A more traditional variant of ZRADA wants nothing more but to have nothing to do with the establishment; however, the establishment, being an alien and uncaring system, would have none of that. A successful modern-day Ukrainian self-made man is someone who loudly says he doesn’t need government or the state, yet starts pitching fits when the state starts dabbling in his business. He then usually gives bribes and, right afterwards, pitches another fit at how the traitors in the government and the security services and the tax office and whoever else robbed him of his hard-earned money. It is never his fault, it is someone else’s fault. And this someone else is definitely a traitor and a sellout!
Of course, even these rugged Ukrainian individualists feel they are entitled to low taxes, low household gas prices, good infrastructure and ultimately a pension. Whenever they don’t get any of this, it constitutes betrayal; yet they never once stop to consider that to be entitled to something, they have to give something in return.
Thus sovok, a phenomenon born out of a Soviet citizen’s daily experience with the Soviet system, entwines with ZRADA, a phenomenon born out of a Ukrainian’s strive for personal gain at the expense of the common good. Both these phenomena are ultimately united by their inherent infantilism: where a sovok feels entitled, a ZRADA person constantly shifts the blame, both without any logical reason.
Naturally, ZRADA, stemming from unchecked personal ambition, goes hand in hand with politics, and as Ukrainian politicians share the same mindset as ordinary Ukrainians do, it inevitably leads to ZRADA. Government does something? ZRADA! Government doesn’t do anything? ZRADA! Exchange rate goes up? ZRADA! Exchange rate goes down? ZRADA! Whenever something happens, someone feels it’s wrong; and rather than employ logical thinking and get to the bottom of the matter, this someone arbitrarily decides some perceived traitors and sellouts are to blame. ZRADA!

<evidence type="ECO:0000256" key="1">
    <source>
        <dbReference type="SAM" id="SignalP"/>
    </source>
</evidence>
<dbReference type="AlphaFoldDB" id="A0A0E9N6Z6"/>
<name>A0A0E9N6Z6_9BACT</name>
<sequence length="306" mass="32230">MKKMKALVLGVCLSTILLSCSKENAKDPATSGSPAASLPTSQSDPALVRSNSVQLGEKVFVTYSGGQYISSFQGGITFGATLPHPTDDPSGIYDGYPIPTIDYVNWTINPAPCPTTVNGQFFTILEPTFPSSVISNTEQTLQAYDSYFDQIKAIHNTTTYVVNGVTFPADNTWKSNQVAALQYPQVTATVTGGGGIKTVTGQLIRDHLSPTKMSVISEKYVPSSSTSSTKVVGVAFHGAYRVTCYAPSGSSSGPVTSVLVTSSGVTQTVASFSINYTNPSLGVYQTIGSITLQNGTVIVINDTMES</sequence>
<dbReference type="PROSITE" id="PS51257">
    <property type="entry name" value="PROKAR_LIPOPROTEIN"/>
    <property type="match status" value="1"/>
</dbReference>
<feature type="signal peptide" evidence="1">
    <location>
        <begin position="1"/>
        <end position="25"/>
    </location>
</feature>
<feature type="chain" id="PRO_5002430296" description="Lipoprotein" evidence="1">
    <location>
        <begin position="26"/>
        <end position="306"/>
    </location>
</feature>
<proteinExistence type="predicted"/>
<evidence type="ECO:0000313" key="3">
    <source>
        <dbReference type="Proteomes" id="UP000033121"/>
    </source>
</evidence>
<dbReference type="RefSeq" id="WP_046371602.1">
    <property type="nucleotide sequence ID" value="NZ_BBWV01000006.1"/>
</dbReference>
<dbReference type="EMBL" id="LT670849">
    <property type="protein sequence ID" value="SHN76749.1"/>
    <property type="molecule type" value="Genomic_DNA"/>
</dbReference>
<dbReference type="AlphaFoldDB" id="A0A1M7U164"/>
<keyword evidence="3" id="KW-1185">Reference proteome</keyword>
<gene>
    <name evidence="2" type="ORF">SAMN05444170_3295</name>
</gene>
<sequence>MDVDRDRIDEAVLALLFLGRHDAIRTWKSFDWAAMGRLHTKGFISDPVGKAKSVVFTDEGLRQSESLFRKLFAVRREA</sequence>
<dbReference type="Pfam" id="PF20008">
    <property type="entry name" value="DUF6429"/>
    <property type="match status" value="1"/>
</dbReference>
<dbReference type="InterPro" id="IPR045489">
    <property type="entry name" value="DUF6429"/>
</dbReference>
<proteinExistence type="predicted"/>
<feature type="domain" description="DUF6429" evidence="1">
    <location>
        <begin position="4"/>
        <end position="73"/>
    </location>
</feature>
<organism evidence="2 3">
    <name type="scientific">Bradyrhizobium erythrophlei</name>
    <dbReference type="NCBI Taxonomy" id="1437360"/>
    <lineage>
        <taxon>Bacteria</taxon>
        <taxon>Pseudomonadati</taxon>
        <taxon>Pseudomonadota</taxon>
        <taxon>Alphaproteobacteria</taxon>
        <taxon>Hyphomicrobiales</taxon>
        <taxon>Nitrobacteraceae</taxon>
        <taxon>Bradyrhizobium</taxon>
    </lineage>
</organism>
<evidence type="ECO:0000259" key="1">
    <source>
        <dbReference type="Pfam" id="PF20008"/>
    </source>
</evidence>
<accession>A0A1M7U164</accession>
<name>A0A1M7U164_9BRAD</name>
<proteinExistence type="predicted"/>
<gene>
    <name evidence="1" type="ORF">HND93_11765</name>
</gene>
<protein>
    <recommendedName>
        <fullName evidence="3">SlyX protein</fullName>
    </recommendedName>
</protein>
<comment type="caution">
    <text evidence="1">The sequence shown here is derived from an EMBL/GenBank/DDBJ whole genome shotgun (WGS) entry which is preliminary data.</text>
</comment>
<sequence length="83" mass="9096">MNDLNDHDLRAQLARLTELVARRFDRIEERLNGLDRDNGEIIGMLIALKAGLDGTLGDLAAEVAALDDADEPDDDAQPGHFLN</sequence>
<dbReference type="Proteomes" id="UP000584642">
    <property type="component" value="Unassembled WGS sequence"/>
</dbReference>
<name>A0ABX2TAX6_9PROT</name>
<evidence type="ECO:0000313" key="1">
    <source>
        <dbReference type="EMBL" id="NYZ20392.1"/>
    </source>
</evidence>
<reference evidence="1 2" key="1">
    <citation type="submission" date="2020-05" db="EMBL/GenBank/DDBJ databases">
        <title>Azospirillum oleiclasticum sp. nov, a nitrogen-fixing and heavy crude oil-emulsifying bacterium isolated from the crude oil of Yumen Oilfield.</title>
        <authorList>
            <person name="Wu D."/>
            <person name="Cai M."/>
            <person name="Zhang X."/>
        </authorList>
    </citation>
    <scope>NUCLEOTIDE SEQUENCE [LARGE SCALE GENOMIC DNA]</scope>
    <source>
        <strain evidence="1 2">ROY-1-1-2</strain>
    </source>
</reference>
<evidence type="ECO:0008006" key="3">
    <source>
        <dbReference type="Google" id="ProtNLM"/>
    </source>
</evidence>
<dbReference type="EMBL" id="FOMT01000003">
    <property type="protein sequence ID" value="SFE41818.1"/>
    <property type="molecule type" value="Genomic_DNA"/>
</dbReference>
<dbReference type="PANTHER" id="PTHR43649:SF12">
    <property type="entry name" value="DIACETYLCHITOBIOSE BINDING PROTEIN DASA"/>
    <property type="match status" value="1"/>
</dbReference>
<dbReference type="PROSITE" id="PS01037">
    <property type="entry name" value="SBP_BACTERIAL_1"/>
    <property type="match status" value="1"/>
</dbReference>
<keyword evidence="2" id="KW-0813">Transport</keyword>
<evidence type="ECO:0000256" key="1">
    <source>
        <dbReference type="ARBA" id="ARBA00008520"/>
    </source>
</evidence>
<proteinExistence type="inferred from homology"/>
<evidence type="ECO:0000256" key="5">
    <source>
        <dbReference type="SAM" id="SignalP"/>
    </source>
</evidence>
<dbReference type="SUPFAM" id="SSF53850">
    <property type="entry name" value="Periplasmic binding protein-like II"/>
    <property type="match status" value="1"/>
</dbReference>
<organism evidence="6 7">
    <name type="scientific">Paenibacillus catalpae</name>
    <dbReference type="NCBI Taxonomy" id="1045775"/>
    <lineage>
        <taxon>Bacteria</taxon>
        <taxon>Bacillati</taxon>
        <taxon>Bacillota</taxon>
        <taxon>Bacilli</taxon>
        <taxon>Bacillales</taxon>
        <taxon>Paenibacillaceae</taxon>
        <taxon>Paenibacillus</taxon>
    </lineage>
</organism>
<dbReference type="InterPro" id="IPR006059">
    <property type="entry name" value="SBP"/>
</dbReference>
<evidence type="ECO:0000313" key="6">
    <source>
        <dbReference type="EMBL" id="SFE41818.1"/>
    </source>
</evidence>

In post-Maidan Ukraine, ZRADA has been particularly proliferated – so much, in fact, that national discourse nowadays is an endless cycle of one ZRADA or other. The reason here is that Ukrainians, by and large, were shocked by the events of the revolution (a bloody revolution is something this country hadn’t seen in a lifetime), Russia’s annexation of Crimea and the war – and they didn’t get over this shock. Naturally, their first knee-jerk reaction is to blame someone else. Contrary to what some may believe, modern ZRADA didn’t start with Poroshenko and his chocolate factory. Ukrainian national paranoia reigned supreme during Maidan – everyone feared that Maidan would be crushed, that it would amount to nothing, that people would lose interest or that the then-opposition would sell Maidan down the river. Naturally, this led to ZRADA. When Yanukovych fled and the country found itself with Russian troops in the Crimea, Ukrainians knew someone was to blame. And they decided to blame someone else. And when the war started, it didn’t start out successful. Guess who was to blame?
Naturally, certain interest groups started using this country-wide shock and paranoia to further their own personal gains – as it had happened countless times during Ukraine’s history. Military losses are used as proof to undermine the government (already not particularly trusted) for one reason or another. Competing political parties vying for power, subsidies, votes and Cabinet seats stir up ZRADA to further their ends. And the fact that Ukrainians were repeatedly cheated throughout their history does not help.
Modern Ukrainian discourse cannot be understood without ZRADA; but what must be understood is that ZRADA is inherently illogical and emotional. It’s centuries of failures and a deeply-ingrained urge to look out for one’s own self speaking out, amplified by the shock and the difficulties of times Ukrainians find themselves in.
Time and again, however, this very phenomenon paved the way to Ukraine’s many failures, directly causing ZRADA to flourish today. In the end of 2015, Ukraine once again stands on a threshold of a new cycle that so often repeated itself.
A cycle that may yet be broken.